PhD defense – Memristive magnetic memory for spintronic synapses

Marco Mansueto

Marco Mansueto

On Thursday, December 17, 2020 at 13H30, Marco Mansueto will defend his PhD entitled:

Memristive magnetic memory for spintronic synapses

Video conference: [Meeting ID : 961 0216 1721; Passcode : MM]

Abstract : In the context of a technological era in which the amount of data is exponentially increasing, the development of brain-inspired softwares allows a fast and smart management of information. However, the massive parallelization of neurons interconnected through synapses, emulated by these approaches, leads to a drastic power consumption when runned on conventional computers. From this, it arises the need of dedicated hardwares that, contrarily to the Von Neumann architecture, interconnect at large scale processing units and memory units as, respectively, neurons and synapses. For this reason, the realization of nano-sized devices able to mimic the functionalities of neurons and synapses represents the main challenge for the integration of large scale neuromorphic chips. The purpose of this work is to realize memristive devices, i.e. non-volatile multilevel memories that play the role of synapses, exploiting the advantages of the MRAM technology. In this thesis two main concepts have been proposed, realized and characterized.
The first device investigated in this thesis is based on the conductance variation of an in-plane magnetized magnetic tunnel junction as function of the relative direction of the magnetizations of the storage and reference layers. Being able to stabilize intermediate resistance states between the minimum and maximum resistance values of the magnetic tunnel junction requires the realization of a medium able to stabilize its magnetization along different in-plane directions. We obtain such isotropic properties using a ferromagnet/antiferromagnet/ferromagnet structure in which the antiferromagnetic layer thickness is chosen low enough to not provide any exchange bias but rather enhanced coercivity. We integrated this composite layer in an in-plane magnetic tunnel junction and, after a nano-patterning process, we retrieved the same property of isotropic coercivity. The device is able to monotonously increase or decrease its resistance in response to positive or negative voltage pulses (in ns range) because of the spin transfer torque coming from an additional out-of-plane polarizer. We demonstrate the stabilization of at least 21 resistance levels in devices of 100nm of diameter. We also model the device with a macrospin code implementing the Landau-Lifshitz-Gilbert equation with an additional dissipative term analog to a dry friction term in the Newton’s law. With this, we retrieve all the results obtained experimentally with quite good agreement.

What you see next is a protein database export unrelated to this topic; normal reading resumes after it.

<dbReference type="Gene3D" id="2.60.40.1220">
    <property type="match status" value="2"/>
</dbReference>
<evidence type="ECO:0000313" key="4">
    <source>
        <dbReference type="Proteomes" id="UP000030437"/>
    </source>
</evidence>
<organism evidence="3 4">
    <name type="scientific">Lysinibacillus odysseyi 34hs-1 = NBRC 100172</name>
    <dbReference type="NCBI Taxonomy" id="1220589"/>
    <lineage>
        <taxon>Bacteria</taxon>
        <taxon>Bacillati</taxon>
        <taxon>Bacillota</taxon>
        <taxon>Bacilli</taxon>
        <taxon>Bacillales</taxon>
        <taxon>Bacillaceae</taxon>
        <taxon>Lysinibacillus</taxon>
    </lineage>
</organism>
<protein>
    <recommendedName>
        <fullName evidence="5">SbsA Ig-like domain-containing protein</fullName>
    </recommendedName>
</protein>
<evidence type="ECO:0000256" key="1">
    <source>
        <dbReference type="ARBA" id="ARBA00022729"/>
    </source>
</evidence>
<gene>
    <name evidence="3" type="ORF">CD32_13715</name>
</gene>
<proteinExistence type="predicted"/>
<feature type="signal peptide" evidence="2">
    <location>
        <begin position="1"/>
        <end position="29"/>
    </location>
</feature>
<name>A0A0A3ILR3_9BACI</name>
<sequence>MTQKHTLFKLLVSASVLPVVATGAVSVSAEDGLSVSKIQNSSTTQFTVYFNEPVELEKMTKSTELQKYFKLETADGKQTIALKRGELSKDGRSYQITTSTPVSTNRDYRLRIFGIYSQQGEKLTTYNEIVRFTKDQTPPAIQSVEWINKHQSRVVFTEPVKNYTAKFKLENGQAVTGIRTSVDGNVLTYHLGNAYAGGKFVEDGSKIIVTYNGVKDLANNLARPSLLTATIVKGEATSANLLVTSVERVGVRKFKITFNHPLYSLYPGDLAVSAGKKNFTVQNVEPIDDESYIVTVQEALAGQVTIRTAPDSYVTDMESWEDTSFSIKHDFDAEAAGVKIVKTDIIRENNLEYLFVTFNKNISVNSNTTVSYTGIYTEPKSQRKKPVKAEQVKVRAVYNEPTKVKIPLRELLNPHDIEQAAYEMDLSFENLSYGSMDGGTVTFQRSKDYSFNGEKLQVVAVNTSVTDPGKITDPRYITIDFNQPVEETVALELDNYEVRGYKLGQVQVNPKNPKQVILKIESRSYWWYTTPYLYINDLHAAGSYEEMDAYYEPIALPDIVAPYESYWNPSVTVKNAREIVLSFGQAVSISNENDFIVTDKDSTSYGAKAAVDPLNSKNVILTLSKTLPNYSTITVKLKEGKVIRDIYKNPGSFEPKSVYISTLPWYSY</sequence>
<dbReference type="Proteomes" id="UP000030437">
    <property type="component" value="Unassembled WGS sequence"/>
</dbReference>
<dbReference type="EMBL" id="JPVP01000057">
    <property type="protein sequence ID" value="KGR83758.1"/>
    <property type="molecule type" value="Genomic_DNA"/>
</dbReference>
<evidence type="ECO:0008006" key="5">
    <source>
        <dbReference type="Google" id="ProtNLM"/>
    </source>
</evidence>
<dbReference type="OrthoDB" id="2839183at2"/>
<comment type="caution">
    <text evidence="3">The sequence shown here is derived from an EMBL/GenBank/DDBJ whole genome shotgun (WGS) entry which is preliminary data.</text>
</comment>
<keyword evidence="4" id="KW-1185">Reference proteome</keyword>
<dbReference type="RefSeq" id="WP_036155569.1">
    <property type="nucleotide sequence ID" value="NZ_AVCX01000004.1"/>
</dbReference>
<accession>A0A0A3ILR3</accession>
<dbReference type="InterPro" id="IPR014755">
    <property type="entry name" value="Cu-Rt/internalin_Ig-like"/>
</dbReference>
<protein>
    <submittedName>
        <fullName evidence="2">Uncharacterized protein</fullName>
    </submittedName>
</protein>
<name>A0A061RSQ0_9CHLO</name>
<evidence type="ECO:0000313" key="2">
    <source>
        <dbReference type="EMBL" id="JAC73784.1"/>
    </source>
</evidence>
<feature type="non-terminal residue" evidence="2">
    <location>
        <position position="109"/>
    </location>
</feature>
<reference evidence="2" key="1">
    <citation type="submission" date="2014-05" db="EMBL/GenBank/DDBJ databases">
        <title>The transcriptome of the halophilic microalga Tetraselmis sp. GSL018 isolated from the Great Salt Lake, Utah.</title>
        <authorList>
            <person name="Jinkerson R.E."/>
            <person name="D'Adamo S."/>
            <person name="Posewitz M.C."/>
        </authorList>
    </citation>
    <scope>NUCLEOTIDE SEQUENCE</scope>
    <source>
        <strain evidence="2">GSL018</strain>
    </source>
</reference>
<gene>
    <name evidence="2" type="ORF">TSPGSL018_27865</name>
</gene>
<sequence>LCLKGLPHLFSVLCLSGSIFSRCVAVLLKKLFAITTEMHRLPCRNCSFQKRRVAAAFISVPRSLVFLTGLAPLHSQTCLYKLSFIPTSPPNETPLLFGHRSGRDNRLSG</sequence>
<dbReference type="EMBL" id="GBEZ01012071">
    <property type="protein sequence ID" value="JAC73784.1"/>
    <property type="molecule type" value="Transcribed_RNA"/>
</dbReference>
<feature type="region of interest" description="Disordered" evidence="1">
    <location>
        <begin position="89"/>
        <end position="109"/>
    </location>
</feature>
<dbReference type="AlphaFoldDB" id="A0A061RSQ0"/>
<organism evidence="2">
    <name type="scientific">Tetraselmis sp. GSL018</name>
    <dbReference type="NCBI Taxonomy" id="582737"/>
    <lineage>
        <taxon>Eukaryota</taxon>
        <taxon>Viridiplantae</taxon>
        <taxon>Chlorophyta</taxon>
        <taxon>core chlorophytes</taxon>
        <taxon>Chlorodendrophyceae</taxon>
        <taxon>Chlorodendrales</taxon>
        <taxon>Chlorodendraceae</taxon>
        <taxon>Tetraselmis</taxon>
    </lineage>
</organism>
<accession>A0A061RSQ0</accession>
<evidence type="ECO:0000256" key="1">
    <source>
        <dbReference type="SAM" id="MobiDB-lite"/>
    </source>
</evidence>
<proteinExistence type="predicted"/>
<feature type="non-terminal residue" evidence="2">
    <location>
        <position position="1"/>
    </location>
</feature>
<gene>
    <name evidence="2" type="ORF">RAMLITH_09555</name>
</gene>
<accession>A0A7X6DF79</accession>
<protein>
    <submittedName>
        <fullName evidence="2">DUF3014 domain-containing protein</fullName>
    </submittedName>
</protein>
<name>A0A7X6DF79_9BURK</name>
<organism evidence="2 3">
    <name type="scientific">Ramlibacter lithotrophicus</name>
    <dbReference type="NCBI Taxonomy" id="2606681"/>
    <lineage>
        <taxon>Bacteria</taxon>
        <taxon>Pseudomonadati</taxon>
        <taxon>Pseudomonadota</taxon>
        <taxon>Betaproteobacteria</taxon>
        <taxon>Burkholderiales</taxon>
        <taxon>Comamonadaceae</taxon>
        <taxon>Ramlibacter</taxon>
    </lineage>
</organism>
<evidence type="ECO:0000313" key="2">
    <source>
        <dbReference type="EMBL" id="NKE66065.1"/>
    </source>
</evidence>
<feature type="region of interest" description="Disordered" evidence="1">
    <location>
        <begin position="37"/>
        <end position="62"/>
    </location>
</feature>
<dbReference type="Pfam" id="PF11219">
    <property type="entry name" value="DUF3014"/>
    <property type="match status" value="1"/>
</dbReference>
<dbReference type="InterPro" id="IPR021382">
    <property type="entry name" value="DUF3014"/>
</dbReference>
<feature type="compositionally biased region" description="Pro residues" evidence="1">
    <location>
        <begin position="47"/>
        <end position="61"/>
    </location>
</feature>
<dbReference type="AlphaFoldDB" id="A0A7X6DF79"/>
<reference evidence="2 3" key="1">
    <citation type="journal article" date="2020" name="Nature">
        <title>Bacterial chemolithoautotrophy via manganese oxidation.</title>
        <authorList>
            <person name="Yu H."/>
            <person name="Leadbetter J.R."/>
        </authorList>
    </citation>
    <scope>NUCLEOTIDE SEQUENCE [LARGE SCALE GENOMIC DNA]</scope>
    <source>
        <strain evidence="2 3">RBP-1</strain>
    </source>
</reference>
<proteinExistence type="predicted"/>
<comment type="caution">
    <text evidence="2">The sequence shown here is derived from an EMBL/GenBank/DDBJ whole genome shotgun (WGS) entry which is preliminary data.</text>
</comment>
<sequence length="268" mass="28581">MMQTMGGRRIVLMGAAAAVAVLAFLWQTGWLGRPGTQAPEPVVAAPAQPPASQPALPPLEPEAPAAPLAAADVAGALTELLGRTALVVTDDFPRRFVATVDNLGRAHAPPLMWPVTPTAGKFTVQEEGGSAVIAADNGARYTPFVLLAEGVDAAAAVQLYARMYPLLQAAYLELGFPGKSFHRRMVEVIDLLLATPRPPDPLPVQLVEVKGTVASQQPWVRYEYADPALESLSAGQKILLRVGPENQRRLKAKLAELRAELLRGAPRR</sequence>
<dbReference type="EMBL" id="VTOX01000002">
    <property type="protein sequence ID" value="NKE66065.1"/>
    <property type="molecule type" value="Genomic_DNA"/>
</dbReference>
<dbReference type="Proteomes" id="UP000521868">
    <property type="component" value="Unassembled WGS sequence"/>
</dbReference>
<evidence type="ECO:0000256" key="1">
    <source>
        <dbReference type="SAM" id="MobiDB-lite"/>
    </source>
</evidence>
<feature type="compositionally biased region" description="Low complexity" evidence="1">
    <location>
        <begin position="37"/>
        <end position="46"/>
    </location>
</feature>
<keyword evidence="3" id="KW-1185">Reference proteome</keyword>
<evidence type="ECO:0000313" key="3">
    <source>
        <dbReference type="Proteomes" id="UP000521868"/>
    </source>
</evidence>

The second concept investigated in this work is based on a perpendicularly magnetized tunnel junction whose free layer presents a granular structure similar to the one used for recording media. The realization of such layer led to the realization of grains with a diameter around 3nm and, therefore, paramagnetic at room temperature. Such layer is integrated in magnetic tunnel junctions with diameters between 100nm and 300nm. The electrical measurements performed at 150K demonstrate that a very large number of resistance states can be achieved with a gradual field-driven switching of such grains. Moreover, the use of voltage pulses confirms that the spin transfer effect can be exploited for the probabilistic reversal of the grains magnetization.

Le jury:
Monsieur Ahmad BSIESY, Professeur, Grenoble INP, Président de jury
Madame Alina M. DEAC, Directrice de recherche, Helmholtz-Zentrum Dresden-Rossendorf, Rapportrice
Madame Julie GROLLIER, Directrice de recherche, Unité Mixte de Physique CNRS-Thales, Rapportrice
Monsieur Dafiné RAVELOSONA, Directeur de recherche, CNRS, C2N, Examinateur

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